When the ineffective assistance of counsel claim is based upon counsel's failure to file a Notice of Appeal, the analysis of whether counsel's performance was deficient requires a slightly different showing. The filing of a Notice of Appeal is "a purely ministerial task" and not a decision considered to be strategic. Roe v. Flores-Ortega, 528 U.S. 470, 477, 120 S.Ct. 1029, 1036, 145 L.Ed.2d 985, 997 (2000). Additionally, it is well settled that an attorney who disregards specific instructions from his/her client regarding filing a Notice of Appeal is acting in a professionally unreasonable manner. See e.g. Rodriquez v. United States, 395 U.S. 327, 89 S.Ct. 1715, 23 L.Ed.2d 340 (1969). This is true even in cases where rights to a direct appeal and collateral review have been waived by the defendant in his plea agreement. United States v. Tapp, 491 F.3d 263, 266 (5th Cir. 2007).
The first step of the analysis is to determine whether counsel actually consulted the defendant about an appeal. Id. at 478, 120 S.Ct. at 1035. Once counsel has determined the defendant's desires, failure to follow the defendant's express instructions regarding an appeal is considered deficient performance. Flores-Ortega, 528 U.S. at 477, 120 S.Ct. at 1036.
However, there is no per se rule that states a failure to discuss and consult with the defendant regarding an appeal is itself deficient performance. The "constitutionally-imposed duty to consult with the defendant about an appeal" exists only when (1) the defendant reasonably communicated to his lawyer that he was interested in appealing or (2) a rational defendant would want to appeal. Id. at 480, 120 S.Ct. at 1035. Whether the duty to consult with the defendant regarding an appeal exists or not, depends on the totality of the circumstances. Id. citing Strickland, 466 U.S. at 690. Highly relevant, although not determinative, is whether the conviction was a result of a trial or a guilty plea, due to the fact that a guilty plea generally restricts the issues that are appealable. Flores-Ortega, 528 U.S. at 480, 120 S.Ct. at 1036.
Once there has been a showing of deficient performance, the Strickland test also requires a showing of prejudice. Prejudice requires a defendant to demonstrate that “there is a reasonable probability that, but for counsel’s unprofessional errors, the result of the proceeding would have been different.” Strickland, 466 U.S. at 694, 104 S.Ct. at 2068. A reasonable probability is one sufficient to undermine confidence in the outcome. Id. For claims based on counsel's failure to file a Notice of Appeal, a defendant must show this prejudice element by demonstrating "counsel's constitutionally deficient performance deprived defendant of an appeal that he otherwise would have taken." Flores-Ortega, 528 U.S. at 484, 120 S.Ct. at 1039. Alternatively, if the defendant has "demonstrated by a preponderance of the evidence that he requested an appeal, prejudice will be presumed." United States v. Tapp, 491 F.3d 263, 266 (5th Cir. 2007). There is no requirement that the defendant specify what issues he would pursue on appeal if granted nor any requirement that those issues be meritorious. Id. See also Rodriquez, 395 U.S at 330.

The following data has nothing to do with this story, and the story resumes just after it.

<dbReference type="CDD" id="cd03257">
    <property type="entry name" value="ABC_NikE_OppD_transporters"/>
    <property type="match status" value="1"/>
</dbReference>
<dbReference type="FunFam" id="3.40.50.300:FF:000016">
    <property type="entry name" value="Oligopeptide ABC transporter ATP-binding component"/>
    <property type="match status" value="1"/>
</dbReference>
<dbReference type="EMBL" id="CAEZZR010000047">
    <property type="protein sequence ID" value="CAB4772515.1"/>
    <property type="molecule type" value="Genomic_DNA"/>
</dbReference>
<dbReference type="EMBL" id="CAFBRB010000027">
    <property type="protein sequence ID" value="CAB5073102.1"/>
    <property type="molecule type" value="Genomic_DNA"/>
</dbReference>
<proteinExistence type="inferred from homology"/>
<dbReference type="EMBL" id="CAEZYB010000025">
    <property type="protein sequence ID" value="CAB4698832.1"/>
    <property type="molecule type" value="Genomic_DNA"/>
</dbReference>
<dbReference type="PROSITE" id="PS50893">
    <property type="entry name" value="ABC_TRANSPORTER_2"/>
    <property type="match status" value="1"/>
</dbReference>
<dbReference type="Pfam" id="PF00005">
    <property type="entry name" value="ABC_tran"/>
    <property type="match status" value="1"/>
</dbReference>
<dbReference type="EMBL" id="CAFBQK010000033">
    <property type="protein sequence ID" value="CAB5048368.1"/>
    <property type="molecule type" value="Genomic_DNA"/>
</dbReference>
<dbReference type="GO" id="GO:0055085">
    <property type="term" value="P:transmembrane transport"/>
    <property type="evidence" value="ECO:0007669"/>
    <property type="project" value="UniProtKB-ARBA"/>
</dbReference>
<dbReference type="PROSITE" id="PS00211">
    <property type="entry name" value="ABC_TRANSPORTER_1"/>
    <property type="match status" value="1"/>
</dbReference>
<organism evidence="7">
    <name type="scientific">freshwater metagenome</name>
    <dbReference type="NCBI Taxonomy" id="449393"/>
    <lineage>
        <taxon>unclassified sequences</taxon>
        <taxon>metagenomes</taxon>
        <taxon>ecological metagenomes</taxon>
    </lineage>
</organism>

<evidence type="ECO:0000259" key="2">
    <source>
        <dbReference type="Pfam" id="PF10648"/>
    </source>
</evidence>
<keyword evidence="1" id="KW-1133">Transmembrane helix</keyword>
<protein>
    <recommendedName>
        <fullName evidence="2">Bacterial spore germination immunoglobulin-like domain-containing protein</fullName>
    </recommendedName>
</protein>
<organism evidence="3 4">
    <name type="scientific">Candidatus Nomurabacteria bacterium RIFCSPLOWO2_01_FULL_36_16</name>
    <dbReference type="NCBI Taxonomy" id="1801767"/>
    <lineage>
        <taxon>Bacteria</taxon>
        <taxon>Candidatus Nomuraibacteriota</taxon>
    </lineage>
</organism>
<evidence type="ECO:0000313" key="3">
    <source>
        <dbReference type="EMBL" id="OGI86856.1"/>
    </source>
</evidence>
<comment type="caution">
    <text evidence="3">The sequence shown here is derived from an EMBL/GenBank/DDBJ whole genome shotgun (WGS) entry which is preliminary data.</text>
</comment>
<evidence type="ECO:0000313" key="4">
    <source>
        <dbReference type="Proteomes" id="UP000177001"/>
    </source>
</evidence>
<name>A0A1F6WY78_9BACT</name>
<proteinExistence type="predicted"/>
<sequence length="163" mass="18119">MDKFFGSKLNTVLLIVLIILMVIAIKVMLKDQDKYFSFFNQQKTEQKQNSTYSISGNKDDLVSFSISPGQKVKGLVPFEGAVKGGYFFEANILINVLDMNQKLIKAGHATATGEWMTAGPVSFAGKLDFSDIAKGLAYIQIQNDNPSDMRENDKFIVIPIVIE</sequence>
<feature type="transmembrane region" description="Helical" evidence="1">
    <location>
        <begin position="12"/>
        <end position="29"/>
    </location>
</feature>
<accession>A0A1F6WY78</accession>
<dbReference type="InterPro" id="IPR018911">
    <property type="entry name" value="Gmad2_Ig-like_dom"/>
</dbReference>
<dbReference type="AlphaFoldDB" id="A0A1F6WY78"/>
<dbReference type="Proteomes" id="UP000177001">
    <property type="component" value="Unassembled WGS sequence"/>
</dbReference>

In this case, the only act or omission identified as deficient in movant’s motion is counsel’s alleged failure to file movant's requested appeal. Rec. Doc. 47 at 3. However, there is no evidence in the record that supports movant's contention that he requested Mr. Chaney file an appeal. The record is also devoid of any proof negating movant's claim that he requested an appeal. Movant's counsel argues that movant's letter to the courts requesting an attorney to assist with his appeal supports movant's belief he requested an appeal. Just that contention, without more, is not enough to conclude that movant requested his former counsel to file an appeal.
B. Movant's Entitlement to Evidentiary Hearing
Section 2255(b) requires the Court to “grant a prompt hearing” on any motion filed under its auspices, “[u]nless the motion and the files and records of the case conclusively show the prisoner is entitled to no relief.” The Fifth Circuit has repeatedly held that “contested fact issues ordinarily may not be decided on affidavits alone, unless the affidavits are supported by other evidence in the record.” United States v. Hughes, 635 F.2d 449, 451 (5th Cir. Unit B 1981) (citing Owens v. United States, 551 F.2d 1053, 1054 (5th Cir. 1977)). However, in this case there are not even any affidavits to consider. Specifically, the record does not disclose whether or how counsel advised movant regarding the timing of and filing of his appeal. Under these circumstances, an evidentiary hearing is required. See United States v. Noble, 73 Fed. App’x 669, 670 (5th Cir. 2003) (in a § 2255 motion, evidentiary hearing required where movant and attorney affidavits conflicted as to whether movant requested an appeal); see also United States v. Havens, 450 F. App’x 363, 364 (5th Cir. 2011) (material dispute between attorney and movant affidavits required evidentiary hearing); United States v. McBrayer, 111 Fed. App’x 723, 724 (5th Cir. 2004) (same).
In light of the forgoing, an evidentiary hearing is required to resolve movant’s claim of ineffective assistance of counsel.
Accordingly, The Court refers the issue of whether movant asked Mr. Chaney to file a notice of appeal to the magistrate judge for an evidentiary hearing and proposed findings of fact and conclusions of law. See Rule 8(b), 28 U.S.C. foll. § 2255 (district judge may "refer [a section 2255] motion to a magistrate judge to conduct hearings and to file proposed findings of fact and recommendations for disposition).
IT IS FURTHER ORDERED that the Motion for Out-of-Time Appeal and Appointment of Counsel is DENIED in all other respects.
New Orleans, Louisiana,